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Prolonged Air Pollution Hikes Heart Disease Mortality Risk

Long-term exposure to NO2 pollution ups risk of myocardial infarction death outside hospital

THURSDAY, July 6 (HealthDay News) -- Years of breathing polluted urban air can increase the risk of death from heart disease, according to a report in the July issue of Epidemiology.

Mats Rosenlund, Ph.D., of the Department of Occupational and Environmental Health in Norrbacka, Sweden, and colleagues analyzed the connection between prolonged air-pollution exposure and first-time myocardial infarction (MI) in 1,397 Stockholm-area MI patients aged 45 to 70 from 1992 to 1994 and in 1,870 healthy controls.

The researchers found no link between prolonged air pollution and MI in general, but they discovered a higher risk of fatal MI. People in the 95th percentile of exposure to nitrogen dioxide (NO2) for an average of 30 years ran 1.51 times the risk of fatal MI and 2.17 times the risk of death outside the hospital compared with someone in the fifth percentile of exposure, the researchers report.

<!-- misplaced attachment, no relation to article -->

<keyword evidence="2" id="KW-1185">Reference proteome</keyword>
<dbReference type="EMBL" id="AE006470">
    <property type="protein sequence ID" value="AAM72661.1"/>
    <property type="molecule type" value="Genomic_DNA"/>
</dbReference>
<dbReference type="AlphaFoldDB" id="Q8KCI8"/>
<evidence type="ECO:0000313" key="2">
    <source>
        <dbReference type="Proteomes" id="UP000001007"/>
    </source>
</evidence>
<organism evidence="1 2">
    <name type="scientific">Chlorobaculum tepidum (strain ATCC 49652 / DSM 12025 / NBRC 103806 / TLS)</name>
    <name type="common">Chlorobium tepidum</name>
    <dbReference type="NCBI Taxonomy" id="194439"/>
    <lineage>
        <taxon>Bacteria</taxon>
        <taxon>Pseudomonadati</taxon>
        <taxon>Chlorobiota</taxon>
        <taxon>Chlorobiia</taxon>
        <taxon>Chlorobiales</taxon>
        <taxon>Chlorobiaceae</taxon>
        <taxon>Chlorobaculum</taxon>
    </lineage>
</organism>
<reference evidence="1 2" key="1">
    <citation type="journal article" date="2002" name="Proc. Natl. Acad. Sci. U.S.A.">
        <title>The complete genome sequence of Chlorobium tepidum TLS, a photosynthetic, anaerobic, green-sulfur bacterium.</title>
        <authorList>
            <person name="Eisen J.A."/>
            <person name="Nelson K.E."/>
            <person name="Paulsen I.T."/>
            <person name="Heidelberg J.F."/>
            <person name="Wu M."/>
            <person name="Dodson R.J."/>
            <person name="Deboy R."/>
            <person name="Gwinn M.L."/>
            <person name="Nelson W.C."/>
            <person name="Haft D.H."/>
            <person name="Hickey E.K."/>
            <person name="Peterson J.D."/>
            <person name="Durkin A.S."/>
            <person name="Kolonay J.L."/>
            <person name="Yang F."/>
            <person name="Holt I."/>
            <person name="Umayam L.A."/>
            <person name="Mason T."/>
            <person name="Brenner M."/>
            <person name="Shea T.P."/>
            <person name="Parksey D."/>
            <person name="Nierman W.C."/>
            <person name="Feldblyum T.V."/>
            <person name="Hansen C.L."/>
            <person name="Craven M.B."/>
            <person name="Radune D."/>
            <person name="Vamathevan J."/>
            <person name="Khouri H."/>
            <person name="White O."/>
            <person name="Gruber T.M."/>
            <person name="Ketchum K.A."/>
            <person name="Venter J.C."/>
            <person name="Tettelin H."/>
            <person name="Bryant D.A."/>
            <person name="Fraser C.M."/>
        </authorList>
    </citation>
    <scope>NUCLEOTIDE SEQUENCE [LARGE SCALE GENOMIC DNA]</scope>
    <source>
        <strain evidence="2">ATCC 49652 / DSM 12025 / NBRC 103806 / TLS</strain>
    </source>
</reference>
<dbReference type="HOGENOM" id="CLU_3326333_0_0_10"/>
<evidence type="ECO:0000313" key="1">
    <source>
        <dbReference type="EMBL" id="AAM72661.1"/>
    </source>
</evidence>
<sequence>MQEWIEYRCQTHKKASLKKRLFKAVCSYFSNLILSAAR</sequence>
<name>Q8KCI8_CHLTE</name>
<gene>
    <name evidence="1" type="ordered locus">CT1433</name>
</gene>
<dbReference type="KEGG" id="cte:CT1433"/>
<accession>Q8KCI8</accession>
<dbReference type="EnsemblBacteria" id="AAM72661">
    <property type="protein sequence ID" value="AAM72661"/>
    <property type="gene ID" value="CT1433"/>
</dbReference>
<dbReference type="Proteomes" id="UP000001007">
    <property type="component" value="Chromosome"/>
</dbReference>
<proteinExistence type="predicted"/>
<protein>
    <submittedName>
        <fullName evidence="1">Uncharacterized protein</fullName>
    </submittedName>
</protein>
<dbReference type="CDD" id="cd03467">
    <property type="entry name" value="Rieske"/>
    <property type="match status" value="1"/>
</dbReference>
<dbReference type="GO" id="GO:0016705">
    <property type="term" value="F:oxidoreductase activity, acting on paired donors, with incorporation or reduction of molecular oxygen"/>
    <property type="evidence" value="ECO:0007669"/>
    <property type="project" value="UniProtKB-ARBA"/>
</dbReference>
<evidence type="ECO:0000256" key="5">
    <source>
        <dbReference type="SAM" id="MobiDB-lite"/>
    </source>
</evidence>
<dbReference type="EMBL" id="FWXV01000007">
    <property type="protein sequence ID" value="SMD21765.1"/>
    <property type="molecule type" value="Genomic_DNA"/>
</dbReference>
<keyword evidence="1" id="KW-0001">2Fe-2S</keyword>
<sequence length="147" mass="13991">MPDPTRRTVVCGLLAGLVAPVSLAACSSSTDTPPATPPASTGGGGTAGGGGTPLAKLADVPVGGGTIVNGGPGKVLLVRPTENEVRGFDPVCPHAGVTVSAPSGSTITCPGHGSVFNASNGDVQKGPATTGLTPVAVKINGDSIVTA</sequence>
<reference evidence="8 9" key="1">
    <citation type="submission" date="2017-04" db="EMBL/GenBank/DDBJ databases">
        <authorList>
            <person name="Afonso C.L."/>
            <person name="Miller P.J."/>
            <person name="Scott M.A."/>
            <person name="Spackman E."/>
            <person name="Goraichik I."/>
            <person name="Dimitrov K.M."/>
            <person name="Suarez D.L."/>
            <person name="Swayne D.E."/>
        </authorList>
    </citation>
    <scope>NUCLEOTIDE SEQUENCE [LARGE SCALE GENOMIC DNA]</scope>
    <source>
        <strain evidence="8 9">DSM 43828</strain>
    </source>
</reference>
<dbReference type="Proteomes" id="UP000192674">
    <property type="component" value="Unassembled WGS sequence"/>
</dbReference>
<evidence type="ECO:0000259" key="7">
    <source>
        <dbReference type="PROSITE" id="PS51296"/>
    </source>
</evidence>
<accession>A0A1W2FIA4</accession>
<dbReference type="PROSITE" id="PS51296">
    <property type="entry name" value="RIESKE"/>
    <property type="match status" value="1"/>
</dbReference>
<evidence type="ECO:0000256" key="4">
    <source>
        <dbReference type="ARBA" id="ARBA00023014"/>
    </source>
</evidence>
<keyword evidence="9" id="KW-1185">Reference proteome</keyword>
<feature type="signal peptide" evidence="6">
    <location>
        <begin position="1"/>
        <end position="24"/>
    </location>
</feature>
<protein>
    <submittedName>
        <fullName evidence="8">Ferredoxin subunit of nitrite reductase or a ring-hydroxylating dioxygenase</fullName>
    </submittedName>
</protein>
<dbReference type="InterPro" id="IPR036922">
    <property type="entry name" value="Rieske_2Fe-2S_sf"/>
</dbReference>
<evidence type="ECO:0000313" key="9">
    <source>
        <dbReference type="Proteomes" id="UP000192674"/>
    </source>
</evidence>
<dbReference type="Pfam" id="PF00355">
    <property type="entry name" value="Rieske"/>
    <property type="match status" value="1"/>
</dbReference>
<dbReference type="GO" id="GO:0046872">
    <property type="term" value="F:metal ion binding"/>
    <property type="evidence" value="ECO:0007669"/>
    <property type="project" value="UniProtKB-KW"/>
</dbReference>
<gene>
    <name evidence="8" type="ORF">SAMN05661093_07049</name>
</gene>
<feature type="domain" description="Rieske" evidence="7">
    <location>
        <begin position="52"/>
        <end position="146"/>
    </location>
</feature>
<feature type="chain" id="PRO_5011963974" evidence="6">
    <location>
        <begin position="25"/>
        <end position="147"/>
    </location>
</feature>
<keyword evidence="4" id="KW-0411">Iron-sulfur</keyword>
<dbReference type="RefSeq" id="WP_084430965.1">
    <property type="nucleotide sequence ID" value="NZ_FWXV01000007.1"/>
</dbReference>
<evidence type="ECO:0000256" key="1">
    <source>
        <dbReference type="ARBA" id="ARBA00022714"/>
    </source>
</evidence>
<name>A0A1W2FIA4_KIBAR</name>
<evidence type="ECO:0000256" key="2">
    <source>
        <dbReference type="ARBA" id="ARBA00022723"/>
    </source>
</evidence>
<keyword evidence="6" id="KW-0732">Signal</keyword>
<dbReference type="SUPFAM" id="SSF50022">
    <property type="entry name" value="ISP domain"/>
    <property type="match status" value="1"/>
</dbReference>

Similarly, the odds ratio was 1.22 for carbon monoxide exposure, 1.39 for exposure to particulate matter of less than 10 μm in diameter, and 1.24 for sulfur dioxide exposure.

"This study provides some support for an association between long-term air pollution exposure and fatal cardiovascular disease," the authors write.

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